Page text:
Fifth column: Bring in the pandas

Summary

The recent stunt of N-VA party president Bart De Wever at the television industry's annual ceremony wasn't without political significance

Social media ablaze with comments

Every campaign has some defining moments. In 2003, Steve Stevaert (SP.A) knew his party was headed for victory when teenage girls cheered him on in several train stations. In 2007, Yves Leterme (CD&V) hit the right note when he shrugged and said: “Who believes these people” in a debate with then prime minister Guy Verhofstadt.

Last weekend, viewers witnessed another such moment – although public opinion is mixed on its impact – when N-VA party president Bart De Wever handed out an award at the television industry’s annual ceremony, dressed in... a panda suit.

You read that right: Belgium’s candidate prime minister dressed up as a panda. Instantly, social media exploded with comments. Some noted a lack of dignity (“would Angela Merkel do this?”); others accused De Wever of populism, criticised the timing or simply enjoyed the joke.

Although De Wever decided to pull the stunt at the spur of the moment, it is not without political meaning. Pandas are a hot item in Belgian politics right now because of the famous pair on loan from China that went to a private zoo in Wallonia instead of to Antwerp’s zoo. N-VA, as well as minister-president Kris Peeters, criticised prime minister Elio Di Rupo’s lobbying on behalf of the zoo close to his home town, particularly as the renowned Antwerp Zoo has been vying for pandas for years.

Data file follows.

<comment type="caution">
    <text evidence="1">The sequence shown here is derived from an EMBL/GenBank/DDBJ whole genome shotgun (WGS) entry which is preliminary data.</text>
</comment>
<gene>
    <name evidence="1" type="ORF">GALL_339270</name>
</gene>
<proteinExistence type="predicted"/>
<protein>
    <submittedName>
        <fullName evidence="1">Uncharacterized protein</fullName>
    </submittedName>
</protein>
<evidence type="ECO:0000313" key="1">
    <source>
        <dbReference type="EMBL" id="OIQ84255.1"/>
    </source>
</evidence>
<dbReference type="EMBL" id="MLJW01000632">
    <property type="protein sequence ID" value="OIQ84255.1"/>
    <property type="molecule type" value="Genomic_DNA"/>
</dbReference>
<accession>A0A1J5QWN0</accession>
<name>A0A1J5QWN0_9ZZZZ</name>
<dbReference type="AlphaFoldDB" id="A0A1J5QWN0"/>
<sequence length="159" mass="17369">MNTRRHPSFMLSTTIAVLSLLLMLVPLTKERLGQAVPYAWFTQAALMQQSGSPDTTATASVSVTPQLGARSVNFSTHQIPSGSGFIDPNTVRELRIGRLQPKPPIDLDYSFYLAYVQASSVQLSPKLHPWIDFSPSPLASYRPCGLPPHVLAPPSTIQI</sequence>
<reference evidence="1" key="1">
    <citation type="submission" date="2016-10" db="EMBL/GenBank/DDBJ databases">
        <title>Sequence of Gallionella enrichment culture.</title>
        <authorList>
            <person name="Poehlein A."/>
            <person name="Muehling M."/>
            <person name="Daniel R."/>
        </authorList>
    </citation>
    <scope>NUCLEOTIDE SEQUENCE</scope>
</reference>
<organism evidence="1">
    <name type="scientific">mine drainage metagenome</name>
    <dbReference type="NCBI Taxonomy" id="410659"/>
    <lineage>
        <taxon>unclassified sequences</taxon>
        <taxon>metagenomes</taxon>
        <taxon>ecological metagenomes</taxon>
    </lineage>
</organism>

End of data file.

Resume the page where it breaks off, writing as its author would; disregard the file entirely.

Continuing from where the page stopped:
The police escort the animals received from Brussels Airport to their new home only added insult to injury. On a more subliminal level, the pandas, not the most dynamic of mammals, have become Flanders’ metaphor for Wallonia’s perceived laziness and squandering.

Stereotypes like this annoy many French speakers, who often accuse the Flemish of xenophobia or separatism. In reality, though, most N-VA voters are not inspired by nationalist motives, but rather by the party’s views on the economy, as well as a general promise of change.

As if to prove a point, showbiz made for another surprise this weekend, when Flemish viewers voted overwhelmingly for Alex Hirsoult as the country’s candidate for the Eurosong contest in Copenhagen. The hulking, tuxedo-clad French speaker was an unlikely winner, especially as he has little knowledge of the Dutch language. Still, he won over the hearts of the Flemish with his classical voice.

Maybe this was a defining election moment as well. Or, as the jokes on Twitter went, maybe Hirsoult was no-one but De Wever himself, in yet another cuddly costume.

Photo by BELGA